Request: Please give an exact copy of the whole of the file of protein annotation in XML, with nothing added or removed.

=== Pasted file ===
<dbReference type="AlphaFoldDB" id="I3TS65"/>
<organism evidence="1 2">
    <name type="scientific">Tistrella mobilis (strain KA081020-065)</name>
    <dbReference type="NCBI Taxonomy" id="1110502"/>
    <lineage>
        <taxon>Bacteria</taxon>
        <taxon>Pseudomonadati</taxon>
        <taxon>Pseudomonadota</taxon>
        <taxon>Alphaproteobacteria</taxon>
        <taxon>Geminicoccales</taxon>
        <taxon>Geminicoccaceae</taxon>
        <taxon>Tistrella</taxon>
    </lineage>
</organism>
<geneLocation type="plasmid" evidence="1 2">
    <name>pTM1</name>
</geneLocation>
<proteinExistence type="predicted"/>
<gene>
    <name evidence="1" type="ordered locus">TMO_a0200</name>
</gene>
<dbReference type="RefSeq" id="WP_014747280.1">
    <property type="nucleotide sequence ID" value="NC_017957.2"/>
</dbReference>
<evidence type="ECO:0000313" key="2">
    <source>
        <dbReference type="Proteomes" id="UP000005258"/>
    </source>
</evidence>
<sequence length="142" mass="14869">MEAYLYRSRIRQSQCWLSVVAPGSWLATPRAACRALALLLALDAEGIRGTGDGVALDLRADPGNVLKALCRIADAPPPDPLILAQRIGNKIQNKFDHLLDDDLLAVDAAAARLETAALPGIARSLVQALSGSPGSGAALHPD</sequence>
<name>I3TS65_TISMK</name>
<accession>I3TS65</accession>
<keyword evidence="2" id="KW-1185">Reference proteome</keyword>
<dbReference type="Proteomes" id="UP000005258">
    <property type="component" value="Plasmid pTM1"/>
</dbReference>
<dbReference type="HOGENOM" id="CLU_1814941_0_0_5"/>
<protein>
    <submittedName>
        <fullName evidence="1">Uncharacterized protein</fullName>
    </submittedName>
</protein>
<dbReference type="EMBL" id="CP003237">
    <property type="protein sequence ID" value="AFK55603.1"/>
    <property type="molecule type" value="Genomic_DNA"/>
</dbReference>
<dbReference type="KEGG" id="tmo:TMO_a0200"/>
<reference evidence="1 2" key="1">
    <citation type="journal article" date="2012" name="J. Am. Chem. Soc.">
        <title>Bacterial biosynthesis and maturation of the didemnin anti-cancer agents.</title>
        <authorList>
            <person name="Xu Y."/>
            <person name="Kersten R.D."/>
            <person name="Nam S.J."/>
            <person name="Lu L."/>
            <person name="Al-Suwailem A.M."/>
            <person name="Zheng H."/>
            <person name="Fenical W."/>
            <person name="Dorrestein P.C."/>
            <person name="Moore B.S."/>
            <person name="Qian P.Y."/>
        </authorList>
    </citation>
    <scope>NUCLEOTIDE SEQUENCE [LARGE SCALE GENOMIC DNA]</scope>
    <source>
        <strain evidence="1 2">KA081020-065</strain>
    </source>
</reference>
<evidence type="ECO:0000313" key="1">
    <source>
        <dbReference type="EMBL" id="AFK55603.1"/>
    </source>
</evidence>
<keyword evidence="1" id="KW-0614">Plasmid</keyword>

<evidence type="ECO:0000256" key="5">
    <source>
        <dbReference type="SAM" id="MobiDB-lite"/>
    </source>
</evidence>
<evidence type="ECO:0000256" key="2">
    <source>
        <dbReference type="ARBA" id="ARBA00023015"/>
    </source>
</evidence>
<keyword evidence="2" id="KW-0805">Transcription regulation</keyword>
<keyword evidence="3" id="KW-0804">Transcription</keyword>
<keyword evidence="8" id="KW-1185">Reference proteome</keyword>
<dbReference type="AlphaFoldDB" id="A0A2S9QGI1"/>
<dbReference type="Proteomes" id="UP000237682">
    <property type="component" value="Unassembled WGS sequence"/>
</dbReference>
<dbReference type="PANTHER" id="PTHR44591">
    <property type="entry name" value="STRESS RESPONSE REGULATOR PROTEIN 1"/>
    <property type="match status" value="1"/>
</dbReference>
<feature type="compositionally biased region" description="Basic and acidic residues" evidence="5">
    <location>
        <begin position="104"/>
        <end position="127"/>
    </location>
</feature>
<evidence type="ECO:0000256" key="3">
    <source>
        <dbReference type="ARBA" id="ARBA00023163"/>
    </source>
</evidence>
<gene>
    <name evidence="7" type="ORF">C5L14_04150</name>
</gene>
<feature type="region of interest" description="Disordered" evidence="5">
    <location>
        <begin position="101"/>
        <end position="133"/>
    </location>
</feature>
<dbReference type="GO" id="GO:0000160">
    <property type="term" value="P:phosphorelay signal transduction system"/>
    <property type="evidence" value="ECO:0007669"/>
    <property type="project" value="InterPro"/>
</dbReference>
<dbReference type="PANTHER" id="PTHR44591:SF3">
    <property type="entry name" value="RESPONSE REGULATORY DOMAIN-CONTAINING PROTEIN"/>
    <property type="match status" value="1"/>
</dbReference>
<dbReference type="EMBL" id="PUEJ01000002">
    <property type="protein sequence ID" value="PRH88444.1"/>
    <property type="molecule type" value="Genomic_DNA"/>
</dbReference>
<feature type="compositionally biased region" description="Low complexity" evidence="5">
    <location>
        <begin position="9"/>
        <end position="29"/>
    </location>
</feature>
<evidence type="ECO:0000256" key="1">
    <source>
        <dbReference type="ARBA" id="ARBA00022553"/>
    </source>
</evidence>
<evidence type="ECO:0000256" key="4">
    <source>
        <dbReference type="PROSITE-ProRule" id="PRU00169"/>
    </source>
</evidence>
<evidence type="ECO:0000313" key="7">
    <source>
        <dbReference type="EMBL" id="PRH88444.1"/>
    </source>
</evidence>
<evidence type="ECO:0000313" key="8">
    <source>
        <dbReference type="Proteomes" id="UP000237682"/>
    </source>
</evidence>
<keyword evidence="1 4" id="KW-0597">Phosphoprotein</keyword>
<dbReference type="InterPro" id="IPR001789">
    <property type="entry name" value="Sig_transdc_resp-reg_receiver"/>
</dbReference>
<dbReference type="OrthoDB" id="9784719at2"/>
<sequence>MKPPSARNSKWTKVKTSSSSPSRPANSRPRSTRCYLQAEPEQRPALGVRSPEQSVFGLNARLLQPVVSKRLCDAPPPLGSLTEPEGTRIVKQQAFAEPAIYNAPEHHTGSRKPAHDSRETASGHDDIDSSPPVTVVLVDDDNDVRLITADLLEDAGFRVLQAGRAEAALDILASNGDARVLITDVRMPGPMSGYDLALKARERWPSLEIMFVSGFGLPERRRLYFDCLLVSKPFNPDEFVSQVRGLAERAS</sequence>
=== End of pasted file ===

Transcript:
<dbReference type="AlphaFoldDB" id="I3TS65"/>
<organism evidence="1 2">
    <name type="scientific">Tistrella mobilis (strain KA081020-065)</name>
    <dbReference type="NCBI Taxonomy" id="1110502"/>
    <lineage>
        <taxon>Bacteria</taxon>
        <taxon>Pseudomonadati</taxon>
        <taxon>Pseudomonadota</taxon>
        <taxon>Alphaproteobacteria</taxon>
        <taxon>Geminicoccales</taxon>
        <taxon>Geminicoccaceae</taxon>
        <taxon>Tistrella</taxon>
    </lineage>
</organism>
<geneLocation type="plasmid" evidence="1 2">
    <name>pTM1</name>
</geneLocation>
<proteinExistence type="predicted"/>
<gene>
    <name evidence="1" type="ordered locus">TMO_a0200</name>
</gene>
<dbReference type="RefSeq" id="WP_014747280.1">
    <property type="nucleotide sequence ID" value="NC_017957.2"/>
</dbReference>
<evidence type="ECO:0000313" key="2">
    <source>
        <dbReference type="Proteomes" id="UP000005258"/>
    </source>
</evidence>
<sequence length="142" mass="14869">MEAYLYRSRIRQSQCWLSVVAPGSWLATPRAACRALALLLALDAEGIRGTGDGVALDLRADPGNVLKALCRIADAPPPDPLILAQRIGNKIQNKFDHLLDDDLLAVDAAAARLETAALPGIARSLVQALSGSPGSGAALHPD</sequence>
<name>I3TS65_TISMK</name>
<accession>I3TS65</accession>
<keyword evidence="2" id="KW-1185">Reference proteome</keyword>
<dbReference type="Proteomes" id="UP000005258">
    <property type="component" value="Plasmid pTM1"/>
</dbReference>
<dbReference type="HOGENOM" id="CLU_1814941_0_0_5"/>
<protein>
    <submittedName>
        <fullName evidence="1">Uncharacterized protein</fullName>
    </submittedName>
</protein>
<dbReference type="EMBL" id="CP003237">
    <property type="protein sequence ID" value="AFK55603.1"/>
    <property type="molecule type" value="Genomic_DNA"/>
</dbReference>
<dbReference type="KEGG" id="tmo:TMO_a0200"/>
<reference evidence="1 2" key="1">
    <citation type="journal article" date="2012" name="J. Am. Chem. Soc.">
        <title>Bacterial biosynthesis and maturation of the didemnin anti-cancer agents.</title>
        <authorList>
            <person name="Xu Y."/>
            <person name="Kersten R.D."/>
            <person name="Nam S.J."/>
            <person name="Lu L."/>
            <person name="Al-Suwailem A.M."/>
            <person name="Zheng H."/>
            <person name="Fenical W."/>
            <person name="Dorrestein P.C."/>
            <person name="Moore B.S."/>
            <person name="Qian P.Y."/>
        </authorList>
    </citation>
    <scope>NUCLEOTIDE SEQUENCE [LARGE SCALE GENOMIC DNA]</scope>
    <source>
        <strain evidence="1 2">KA081020-065</strain>
    </source>
</reference>
<evidence type="ECO:0000313" key="1">
    <source>
        <dbReference type="EMBL" id="AFK55603.1"/>
    </source>
</evidence>
<keyword evidence="1" id="KW-0614">Plasmid</keyword>

<evidence type="ECO:0000256" key="5">
    <source>
        <dbReference type="SAM" id="MobiDB-lite"/>
    </source>
</evidence>
<evidence type="ECO:0000256" key="2">
    <source>
        <dbReference type="ARBA" id="ARBA00023015"/>
    </source>
</evidence>
<keyword evidence="2" id="KW-0805">Transcription regulation</keyword>
<keyword evidence="3" id="KW-0804">Transcription</keyword>
<keyword evidence="8" id="KW-1185">Reference proteome</keyword>
<dbReference type="AlphaFoldDB" id="A0A2S9QGI1"/>
<dbReference type="Proteomes" id="UP000237682">
    <property type="component" value="Unassembled WGS sequence"/>
</dbReference>
<dbReference type="PANTHER" id="PTHR44591">
    <property type="entry name" value="STRESS RESPONSE REGULATOR PROTEIN 1"/>
    <property type="match status" value="1"/>
</dbReference>
<feature type="compositionally biased region" description="Basic and acidic residues" evidence="5">
    <location>
        <begin position="104"/>
        <end position="127"/>
    </location>
</feature>
<evidence type="ECO:0000256" key="3">
    <source>
        <dbReference type="ARBA" id="ARBA00023163"/>
    </source>
</evidence>
<gene>
    <name evidence="7" type="ORF">C5L14_04150</name>
</gene>
<feature type="region of interest" description="Disordered" evidence="5">
    <location>
        <begin position="101"/>
        <end position="133"/>
    </location>
</feature>
<dbReference type="GO" id="GO:0000160">
    <property type="term" value="P:phosphorelay signal transduction system"/>
    <property type="evidence" value="ECO:0007669"/>
    <property type="project" value="InterPro"/>
</dbReference>
<dbReference type="PANTHER" id="PTHR44591:SF3">
    <property type="entry name" value="RESPONSE REGULATORY DOMAIN-CONTAINING PROTEIN"/>
    <property type="match status" value="1"/>
</dbReference>
<dbReference type="EMBL" id="PUEJ01000002">
    <property type="protein sequence ID" value="PRH88444.1"/>
    <property type="molecule type" value="Genomic_DNA"/>
</dbReference>
<feature type="compositionally biased region" description="Low complexity" evidence="5">
    <location>
        <begin position="9"/>
        <end position="29"/>
    </location>
</feature>
<evidence type="ECO:0000256" key="1">
    <source>
        <dbReference type="ARBA" id="ARBA00022553"/>
    </source>
</evidence>
<evidence type="ECO:0000256" key="4">
    <source>
        <dbReference type="PROSITE-ProRule" id="PRU00169"/>
    </source>
</evidence>
<evidence type="ECO:0000313" key="7">
    <source>
        <dbReference type="EMBL" id="PRH88444.1"/>
    </source>
</evidence>
<evidence type="ECO:0000313" key="8">
    <source>
        <dbReference type="Proteomes" id="UP000237682"/>
    </source>
</evidence>
<keyword evidence="1 4" id="KW-0597">Phosphoprotein</keyword>
<dbReference type="InterPro" id="IPR001789">
    <property type="entry name" value="Sig_transdc_resp-reg_receiver"/>
</dbReference>
<dbReference type="OrthoDB" id="9784719at2"/>
<sequence>MKPPSARNSKWTKVKTSSSSPSRPANSRPRSTRCYLQAEPEQRPALGVRSPEQSVFGLNARLLQPVVSKRLCDAPPPLGSLTEPEGTRIVKQQAFAEPAIYNAPEHHTGSRKPAHDSRETASGHDDIDSSPPVTVVLVDDDNDVRLITADLLEDAGFRVLQAGRAEAALDILASNGDARVLITDVRMPGPMSGYDLALKARERWPSLEIMFVSGFGLPERRRLYFDCLLVSKPFNPDEFVSQVRGLAERAS</sequence>